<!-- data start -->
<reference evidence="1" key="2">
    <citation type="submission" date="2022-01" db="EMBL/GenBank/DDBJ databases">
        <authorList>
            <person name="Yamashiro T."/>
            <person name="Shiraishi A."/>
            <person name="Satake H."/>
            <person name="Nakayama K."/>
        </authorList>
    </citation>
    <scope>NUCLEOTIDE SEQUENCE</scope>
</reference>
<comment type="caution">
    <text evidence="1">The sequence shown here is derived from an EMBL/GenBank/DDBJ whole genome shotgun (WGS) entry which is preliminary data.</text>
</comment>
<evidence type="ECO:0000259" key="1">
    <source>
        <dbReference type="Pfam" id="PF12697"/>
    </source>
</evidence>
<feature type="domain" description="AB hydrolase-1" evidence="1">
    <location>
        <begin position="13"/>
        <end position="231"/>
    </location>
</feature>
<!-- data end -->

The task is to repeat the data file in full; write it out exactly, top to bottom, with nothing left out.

<reference evidence="1" key="2">
    <citation type="submission" date="2022-01" db="EMBL/GenBank/DDBJ databases">
        <authorList>
            <person name="Yamashiro T."/>
            <person name="Shiraishi A."/>
            <person name="Satake H."/>
            <person name="Nakayama K."/>
        </authorList>
    </citation>
    <scope>NUCLEOTIDE SEQUENCE</scope>
</reference>
<comment type="caution">
    <text evidence="1">The sequence shown here is derived from an EMBL/GenBank/DDBJ whole genome shotgun (WGS) entry which is preliminary data.</text>
</comment>
<evidence type="ECO:0000259" key="1">
    <source>
        <dbReference type="Pfam" id="PF12697"/>
    </source>
</evidence>
<feature type="domain" description="AB hydrolase-1" evidence="1">
    <location>
        <begin position="13"/>
        <end position="231"/>
    </location>
</feature>